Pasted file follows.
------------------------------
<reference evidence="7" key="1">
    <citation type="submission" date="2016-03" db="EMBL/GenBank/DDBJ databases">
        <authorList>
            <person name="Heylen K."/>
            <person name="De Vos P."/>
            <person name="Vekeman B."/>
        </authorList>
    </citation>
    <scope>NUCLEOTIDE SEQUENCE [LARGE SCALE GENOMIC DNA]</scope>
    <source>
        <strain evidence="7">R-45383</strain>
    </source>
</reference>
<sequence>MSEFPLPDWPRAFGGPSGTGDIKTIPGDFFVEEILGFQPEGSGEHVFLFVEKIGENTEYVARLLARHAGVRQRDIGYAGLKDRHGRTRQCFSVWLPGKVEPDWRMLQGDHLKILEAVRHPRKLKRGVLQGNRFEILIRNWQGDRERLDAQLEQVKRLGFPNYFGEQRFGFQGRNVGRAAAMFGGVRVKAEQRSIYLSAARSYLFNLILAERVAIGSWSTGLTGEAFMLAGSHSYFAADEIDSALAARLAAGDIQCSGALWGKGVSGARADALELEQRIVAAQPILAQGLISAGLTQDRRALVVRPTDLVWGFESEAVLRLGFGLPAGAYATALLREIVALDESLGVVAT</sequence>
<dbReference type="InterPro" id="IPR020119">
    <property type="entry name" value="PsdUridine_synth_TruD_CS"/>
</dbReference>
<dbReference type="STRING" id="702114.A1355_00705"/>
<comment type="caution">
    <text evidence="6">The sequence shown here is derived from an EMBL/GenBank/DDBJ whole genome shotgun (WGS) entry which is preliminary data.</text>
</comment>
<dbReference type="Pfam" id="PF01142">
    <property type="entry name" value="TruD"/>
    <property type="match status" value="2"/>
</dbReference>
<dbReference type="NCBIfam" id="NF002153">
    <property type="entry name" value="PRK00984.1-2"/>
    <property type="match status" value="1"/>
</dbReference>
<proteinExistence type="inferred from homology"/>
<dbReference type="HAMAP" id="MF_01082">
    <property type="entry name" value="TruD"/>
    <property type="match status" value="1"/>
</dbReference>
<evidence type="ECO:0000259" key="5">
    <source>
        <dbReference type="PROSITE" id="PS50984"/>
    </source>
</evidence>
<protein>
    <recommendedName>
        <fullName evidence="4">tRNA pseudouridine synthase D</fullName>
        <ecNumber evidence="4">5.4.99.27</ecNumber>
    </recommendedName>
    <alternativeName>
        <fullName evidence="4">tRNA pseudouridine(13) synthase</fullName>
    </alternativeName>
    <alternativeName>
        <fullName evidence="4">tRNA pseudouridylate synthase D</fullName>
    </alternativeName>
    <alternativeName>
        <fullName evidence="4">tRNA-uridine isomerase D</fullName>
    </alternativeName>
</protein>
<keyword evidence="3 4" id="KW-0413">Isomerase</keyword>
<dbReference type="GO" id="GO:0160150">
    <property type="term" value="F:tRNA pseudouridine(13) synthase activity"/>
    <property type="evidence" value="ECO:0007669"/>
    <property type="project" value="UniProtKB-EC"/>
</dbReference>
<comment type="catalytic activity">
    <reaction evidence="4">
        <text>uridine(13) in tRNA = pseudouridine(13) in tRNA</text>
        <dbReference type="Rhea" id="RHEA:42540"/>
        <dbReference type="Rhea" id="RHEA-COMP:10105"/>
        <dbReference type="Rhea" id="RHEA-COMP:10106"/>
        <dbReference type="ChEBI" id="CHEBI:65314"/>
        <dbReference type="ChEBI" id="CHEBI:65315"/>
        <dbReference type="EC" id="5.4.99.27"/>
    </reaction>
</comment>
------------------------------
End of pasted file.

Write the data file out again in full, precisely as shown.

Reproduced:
<reference evidence="7" key="1">
    <citation type="submission" date="2016-03" db="EMBL/GenBank/DDBJ databases">
        <authorList>
            <person name="Heylen K."/>
            <person name="De Vos P."/>
            <person name="Vekeman B."/>
        </authorList>
    </citation>
    <scope>NUCLEOTIDE SEQUENCE [LARGE SCALE GENOMIC DNA]</scope>
    <source>
        <strain evidence="7">R-45383</strain>
    </source>
</reference>
<sequence>MSEFPLPDWPRAFGGPSGTGDIKTIPGDFFVEEILGFQPEGSGEHVFLFVEKIGENTEYVARLLARHAGVRQRDIGYAGLKDRHGRTRQCFSVWLPGKVEPDWRMLQGDHLKILEAVRHPRKLKRGVLQGNRFEILIRNWQGDRERLDAQLEQVKRLGFPNYFGEQRFGFQGRNVGRAAAMFGGVRVKAEQRSIYLSAARSYLFNLILAERVAIGSWSTGLTGEAFMLAGSHSYFAADEIDSALAARLAAGDIQCSGALWGKGVSGARADALELEQRIVAAQPILAQGLISAGLTQDRRALVVRPTDLVWGFESEAVLRLGFGLPAGAYATALLREIVALDESLGVVAT</sequence>
<dbReference type="InterPro" id="IPR020119">
    <property type="entry name" value="PsdUridine_synth_TruD_CS"/>
</dbReference>
<dbReference type="STRING" id="702114.A1355_00705"/>
<comment type="caution">
    <text evidence="6">The sequence shown here is derived from an EMBL/GenBank/DDBJ whole genome shotgun (WGS) entry which is preliminary data.</text>
</comment>
<dbReference type="Pfam" id="PF01142">
    <property type="entry name" value="TruD"/>
    <property type="match status" value="2"/>
</dbReference>
<dbReference type="NCBIfam" id="NF002153">
    <property type="entry name" value="PRK00984.1-2"/>
    <property type="match status" value="1"/>
</dbReference>
<proteinExistence type="inferred from homology"/>
<dbReference type="HAMAP" id="MF_01082">
    <property type="entry name" value="TruD"/>
    <property type="match status" value="1"/>
</dbReference>
<evidence type="ECO:0000259" key="5">
    <source>
        <dbReference type="PROSITE" id="PS50984"/>
    </source>
</evidence>
<protein>
    <recommendedName>
        <fullName evidence="4">tRNA pseudouridine synthase D</fullName>
        <ecNumber evidence="4">5.4.99.27</ecNumber>
    </recommendedName>
    <alternativeName>
        <fullName evidence="4">tRNA pseudouridine(13) synthase</fullName>
    </alternativeName>
    <alternativeName>
        <fullName evidence="4">tRNA pseudouridylate synthase D</fullName>
    </alternativeName>
    <alternativeName>
        <fullName evidence="4">tRNA-uridine isomerase D</fullName>
    </alternativeName>
</protein>
<keyword evidence="3 4" id="KW-0413">Isomerase</keyword>
<dbReference type="GO" id="GO:0160150">
    <property type="term" value="F:tRNA pseudouridine(13) synthase activity"/>
    <property type="evidence" value="ECO:0007669"/>
    <property type="project" value="UniProtKB-EC"/>
</dbReference>
<comment type="catalytic activity">
    <reaction evidence="4">
        <text>uridine(13) in tRNA = pseudouridine(13) in tRNA</text>
        <dbReference type="Rhea" id="RHEA:42540"/>
        <dbReference type="Rhea" id="RHEA-COMP:10105"/>
        <dbReference type="Rhea" id="RHEA-COMP:10106"/>
        <dbReference type="ChEBI" id="CHEBI:65314"/>
        <dbReference type="ChEBI" id="CHEBI:65315"/>
        <dbReference type="EC" id="5.4.99.27"/>
    </reaction>
</comment>